Drug Addiction

1494 Words Feb 20th, 2009 6 Pages
Drug addiction
Alex closed the bathroom stall boor behind him and locked it. He unzipped his book bag and scrambled trough it, searching for his escape from life. His heart was beating faster with every second that passed by. His palms were sweating and his mouth was dry. He kept imagining the smoothness of alcohol flowing down his throat. He finally felt the coldness of the bottle at the bottom of the bag.
He suddenly felt a sense of warmth, as if he was at home.
He felt at ease, light in a sense with every swig of liquor he took. Little did he know, that with every gulp of alcohol, he was putting more stress on his body, making him more vulnerable to serious issues, maybe even death. Alex was slowly becoming
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Marijuana, which is included in the cannabinoids group, has a calm, mildly euphoric affect. Things tend to slow down, music sounds better, your taste and smell are inhibited, and your heartbeat increases. After consuming and becoming “high”, people tend to get the “munchies” or an abnormal hunger.
Ecstasy and LSD, which both belong to the Hallucinogens group, mainly alter perceptions and feelings. Ecstasy tends to make your jaw clench, your teeth grind, give you the chills, double visions, and make you sweat. You may begin hallucinating, and feel as if you are at loss of control. Anxiety, panic, loss of reality, irritability, and depression may also kick in. Ecstasy tends to increase the heart rate, blood pressure, and metabolism. LSD, on the other hand, distorts the way senses work and changes impressions of time and space.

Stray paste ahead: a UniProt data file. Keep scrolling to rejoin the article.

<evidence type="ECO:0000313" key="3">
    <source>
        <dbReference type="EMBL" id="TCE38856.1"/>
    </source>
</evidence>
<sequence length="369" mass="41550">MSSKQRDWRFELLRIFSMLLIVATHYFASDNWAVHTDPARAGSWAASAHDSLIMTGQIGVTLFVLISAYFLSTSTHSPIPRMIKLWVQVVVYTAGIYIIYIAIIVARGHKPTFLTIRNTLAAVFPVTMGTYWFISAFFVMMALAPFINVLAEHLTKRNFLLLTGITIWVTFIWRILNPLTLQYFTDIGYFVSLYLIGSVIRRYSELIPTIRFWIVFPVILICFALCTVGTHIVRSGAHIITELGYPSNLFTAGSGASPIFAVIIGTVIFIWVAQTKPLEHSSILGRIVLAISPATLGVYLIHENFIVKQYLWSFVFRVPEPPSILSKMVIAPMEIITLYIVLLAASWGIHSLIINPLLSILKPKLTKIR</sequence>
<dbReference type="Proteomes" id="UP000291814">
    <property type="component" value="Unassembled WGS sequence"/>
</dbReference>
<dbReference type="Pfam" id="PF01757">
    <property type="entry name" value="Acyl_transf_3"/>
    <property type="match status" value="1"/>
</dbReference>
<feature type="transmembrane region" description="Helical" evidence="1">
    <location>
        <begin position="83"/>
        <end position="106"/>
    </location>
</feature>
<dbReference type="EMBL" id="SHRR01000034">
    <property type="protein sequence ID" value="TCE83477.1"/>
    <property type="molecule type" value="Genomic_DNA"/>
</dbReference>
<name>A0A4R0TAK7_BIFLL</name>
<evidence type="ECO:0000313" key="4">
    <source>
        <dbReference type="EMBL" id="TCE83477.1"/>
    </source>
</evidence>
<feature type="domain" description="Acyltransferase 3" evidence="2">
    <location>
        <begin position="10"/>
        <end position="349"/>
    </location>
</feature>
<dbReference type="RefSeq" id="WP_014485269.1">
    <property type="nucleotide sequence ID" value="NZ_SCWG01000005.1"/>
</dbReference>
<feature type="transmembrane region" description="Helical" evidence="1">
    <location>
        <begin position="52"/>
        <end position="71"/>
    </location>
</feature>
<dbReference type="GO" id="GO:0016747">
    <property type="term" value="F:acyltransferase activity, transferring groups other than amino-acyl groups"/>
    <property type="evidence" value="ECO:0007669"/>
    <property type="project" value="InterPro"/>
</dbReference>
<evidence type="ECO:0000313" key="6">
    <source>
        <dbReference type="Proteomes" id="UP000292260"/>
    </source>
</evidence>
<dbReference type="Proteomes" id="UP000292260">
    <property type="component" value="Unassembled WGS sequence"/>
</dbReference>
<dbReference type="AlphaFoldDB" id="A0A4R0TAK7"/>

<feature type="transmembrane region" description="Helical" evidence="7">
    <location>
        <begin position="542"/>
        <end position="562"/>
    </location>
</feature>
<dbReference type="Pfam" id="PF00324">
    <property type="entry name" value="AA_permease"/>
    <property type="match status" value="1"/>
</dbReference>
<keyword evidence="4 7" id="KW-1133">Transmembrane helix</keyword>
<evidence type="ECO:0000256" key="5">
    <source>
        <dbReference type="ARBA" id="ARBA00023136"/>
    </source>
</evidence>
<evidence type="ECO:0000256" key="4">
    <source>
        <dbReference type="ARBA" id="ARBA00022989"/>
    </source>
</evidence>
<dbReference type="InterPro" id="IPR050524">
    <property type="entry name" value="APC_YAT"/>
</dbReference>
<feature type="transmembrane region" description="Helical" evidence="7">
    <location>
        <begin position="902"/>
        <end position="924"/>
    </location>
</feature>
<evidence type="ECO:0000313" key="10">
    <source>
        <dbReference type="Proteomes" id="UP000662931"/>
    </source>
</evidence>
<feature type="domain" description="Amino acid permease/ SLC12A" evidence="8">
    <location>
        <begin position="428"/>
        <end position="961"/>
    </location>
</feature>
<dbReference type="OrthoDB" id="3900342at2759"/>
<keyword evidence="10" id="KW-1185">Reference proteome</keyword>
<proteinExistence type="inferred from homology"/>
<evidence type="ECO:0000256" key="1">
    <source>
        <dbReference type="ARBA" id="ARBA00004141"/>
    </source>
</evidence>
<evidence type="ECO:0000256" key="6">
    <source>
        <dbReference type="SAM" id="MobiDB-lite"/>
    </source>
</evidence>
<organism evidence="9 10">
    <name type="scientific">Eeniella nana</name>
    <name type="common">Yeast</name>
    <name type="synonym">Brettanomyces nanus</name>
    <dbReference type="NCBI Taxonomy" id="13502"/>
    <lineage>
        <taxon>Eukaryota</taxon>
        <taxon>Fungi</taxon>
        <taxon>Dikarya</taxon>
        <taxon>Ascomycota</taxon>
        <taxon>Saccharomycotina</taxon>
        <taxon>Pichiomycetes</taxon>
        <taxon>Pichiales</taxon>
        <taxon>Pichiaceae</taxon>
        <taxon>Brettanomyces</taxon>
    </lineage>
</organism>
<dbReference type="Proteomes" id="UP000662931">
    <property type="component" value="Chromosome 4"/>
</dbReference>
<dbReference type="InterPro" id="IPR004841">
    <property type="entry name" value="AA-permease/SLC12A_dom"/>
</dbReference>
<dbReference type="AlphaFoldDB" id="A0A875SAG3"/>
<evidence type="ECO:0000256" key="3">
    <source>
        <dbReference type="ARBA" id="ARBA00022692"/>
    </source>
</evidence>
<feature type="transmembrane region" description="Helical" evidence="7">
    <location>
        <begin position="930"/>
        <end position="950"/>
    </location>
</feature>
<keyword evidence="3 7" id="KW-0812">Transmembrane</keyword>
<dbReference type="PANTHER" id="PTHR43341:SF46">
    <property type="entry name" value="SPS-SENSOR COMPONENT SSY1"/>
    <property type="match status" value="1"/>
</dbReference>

In the dissociative group, ketamine is a big part of this section. Ketamine creates a feeling of not being in one’s body. It also is called the “date-rape drug”, because of the odorless, colorless texture and the fact that you basically lose all control of your own body. It distorts your perception of sight and sound, making it easier to be taken advantage of.

GHB, located in the depressants group, results in nausea, vomiting, headaches, loss of muscle control, and inability to move, which

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